At Jewels That Dance in downtown Asheville, jewelry designer Paula Dawkins is getting started on nine orders for custom work that she has recently received.

While she uses a state-of-the-art computer to create intricate designs for rings, pendants, bracelets and other pieces of fine jewelry, Dawkins begins the process by drawing sketches on a pad.

If the jewelry is a one-of-a-kind piece specially created for someone, Dawkins also spends time talking with the customer to get a clear idea of what he or she has in mind.

“Paula’s ability to do design work is amazing,” said her business partner Carol Schniedewind.

She has a strong intuitive sense of what a customer is envisioning and can create a piece of jewelry accordingly, Schniedewind said.

Dawkins and Schniedewind have been working together since the early 1980s when they met in Asheville and decided to go into business together.

Before that time, Dawkins had been making custom designed jewelry and showing her work at craft fairs.

While continuing to create and sell her work, Dawkins also honed her natural skills as a jewelry designer and goldsmith by training at the Penland School of Crafts and the Holland School for Jewelers. And she acquired certification in grading diamonds from the Gemological Institute of America.

After deciding to move to Asheville, Dawkins opened a jewelry design shop on Lexington Avenue in 1983. With help from Schniedewind who oversees managing and marketing, the enterprise flourished.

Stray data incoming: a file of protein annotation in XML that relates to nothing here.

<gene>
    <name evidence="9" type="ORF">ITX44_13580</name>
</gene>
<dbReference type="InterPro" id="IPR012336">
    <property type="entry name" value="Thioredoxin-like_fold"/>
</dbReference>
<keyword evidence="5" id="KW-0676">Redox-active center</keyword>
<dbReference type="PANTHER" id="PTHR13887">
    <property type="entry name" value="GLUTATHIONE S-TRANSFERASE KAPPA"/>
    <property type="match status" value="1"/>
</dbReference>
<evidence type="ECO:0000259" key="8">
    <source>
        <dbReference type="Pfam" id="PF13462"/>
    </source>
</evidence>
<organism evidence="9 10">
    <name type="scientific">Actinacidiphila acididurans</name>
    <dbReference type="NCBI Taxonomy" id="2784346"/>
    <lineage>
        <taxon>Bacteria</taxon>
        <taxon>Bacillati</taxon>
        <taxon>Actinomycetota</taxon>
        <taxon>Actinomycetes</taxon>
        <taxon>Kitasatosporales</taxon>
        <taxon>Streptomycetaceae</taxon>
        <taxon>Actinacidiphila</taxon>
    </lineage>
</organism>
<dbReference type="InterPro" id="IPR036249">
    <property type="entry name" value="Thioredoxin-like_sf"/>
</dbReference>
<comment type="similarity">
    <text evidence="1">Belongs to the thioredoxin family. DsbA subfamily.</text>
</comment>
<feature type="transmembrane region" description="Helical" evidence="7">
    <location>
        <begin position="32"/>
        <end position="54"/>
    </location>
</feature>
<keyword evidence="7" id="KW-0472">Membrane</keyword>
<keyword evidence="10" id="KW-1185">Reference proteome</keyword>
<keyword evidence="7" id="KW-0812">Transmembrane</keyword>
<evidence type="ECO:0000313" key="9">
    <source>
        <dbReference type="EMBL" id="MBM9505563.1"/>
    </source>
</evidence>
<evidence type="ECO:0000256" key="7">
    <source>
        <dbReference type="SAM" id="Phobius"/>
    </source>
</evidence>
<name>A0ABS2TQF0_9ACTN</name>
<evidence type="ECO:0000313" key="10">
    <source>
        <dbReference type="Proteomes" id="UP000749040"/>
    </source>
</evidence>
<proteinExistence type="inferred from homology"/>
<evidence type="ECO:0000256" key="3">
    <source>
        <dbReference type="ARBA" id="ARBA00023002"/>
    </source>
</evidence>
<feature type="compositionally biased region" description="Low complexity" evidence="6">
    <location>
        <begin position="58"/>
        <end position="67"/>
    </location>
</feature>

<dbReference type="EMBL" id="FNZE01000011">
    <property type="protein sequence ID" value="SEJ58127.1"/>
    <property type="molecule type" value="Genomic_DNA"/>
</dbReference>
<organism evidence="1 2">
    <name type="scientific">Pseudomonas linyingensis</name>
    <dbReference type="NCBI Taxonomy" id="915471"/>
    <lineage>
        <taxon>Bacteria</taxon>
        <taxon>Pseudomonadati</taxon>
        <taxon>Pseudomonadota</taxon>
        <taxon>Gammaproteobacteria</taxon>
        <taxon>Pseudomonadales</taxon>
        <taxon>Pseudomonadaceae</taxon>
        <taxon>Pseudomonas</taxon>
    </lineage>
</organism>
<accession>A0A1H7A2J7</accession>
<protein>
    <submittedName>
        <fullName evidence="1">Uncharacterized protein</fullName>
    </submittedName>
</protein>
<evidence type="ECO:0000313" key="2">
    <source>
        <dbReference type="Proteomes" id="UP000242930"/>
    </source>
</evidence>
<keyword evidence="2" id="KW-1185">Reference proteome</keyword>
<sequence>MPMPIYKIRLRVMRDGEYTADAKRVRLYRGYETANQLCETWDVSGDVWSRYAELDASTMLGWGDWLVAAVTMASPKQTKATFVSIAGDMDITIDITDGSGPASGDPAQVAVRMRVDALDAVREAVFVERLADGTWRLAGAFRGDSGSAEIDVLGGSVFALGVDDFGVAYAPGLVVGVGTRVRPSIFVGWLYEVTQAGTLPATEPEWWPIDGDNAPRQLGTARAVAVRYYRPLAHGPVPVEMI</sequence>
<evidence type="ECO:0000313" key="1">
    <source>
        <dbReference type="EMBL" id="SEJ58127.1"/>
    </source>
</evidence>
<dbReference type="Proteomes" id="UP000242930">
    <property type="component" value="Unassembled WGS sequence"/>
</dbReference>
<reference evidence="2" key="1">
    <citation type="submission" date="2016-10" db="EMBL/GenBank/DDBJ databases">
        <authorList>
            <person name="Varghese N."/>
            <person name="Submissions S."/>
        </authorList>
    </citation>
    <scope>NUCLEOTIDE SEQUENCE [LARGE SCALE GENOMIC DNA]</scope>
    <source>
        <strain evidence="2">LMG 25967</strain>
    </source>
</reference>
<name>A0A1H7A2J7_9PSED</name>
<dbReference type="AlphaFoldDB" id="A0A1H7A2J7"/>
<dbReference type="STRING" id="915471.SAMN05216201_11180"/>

A few years later, Schniedewind and Dawkins moved to the present location on Haywood Street. The shop also changed its name from Jewelry Design to Jewels That Dance. Schniedewind said that after she used the phrase “jewels that dance” in an ad on the playbill for a dance performance, a marketing person suggested the name change as a positive alternative.

The biggest reward of working at Jewels That Dance is the interaction with customers and the relationships established with them, Schniedewind said.

“For me, it’s the conversations with people coming in the door,” she said with a smile.

Working in the jewelry business is joyful, Schniedewind added. People who buy custom designed jewelry are doing so for happy occasions.

A good portion of the orders received at the shop are for engagement and wedding rings.

And after years in the business, the shop is getting second-generation customers, Schniewind said.

“A bride recently came in to get her ring because her mom had gotten her ring here,” she said.

The shop has selections of gems from which to choose along with a variety of precious metals including white and yellow gold and silver. Dawkins and other jewelry designers at the shop also can work with gems and metals in an heirloom piece to create an updated or new one.

While there are trends in jewelry preferences such as using mixed metals, Schniedewind said that the focus is on classic design at the shop.

Along with creating custom-made jewelry for customers, Dawkins also makes limited edition designs that are on display in the showroom and available for purchase at the shop. In one display case is a collection of jewelry with a regional mountain theme, including rings with finely detailed images of mountains and sun.

“Sometimes people come in on a whim and find something that catches their fancy,” Schniedewind said.

The shop also offers jewelry repair services for customers.

Jewels That Dance is at 63 Haywood St. For more information, visit the website at or call 828-254-5088.


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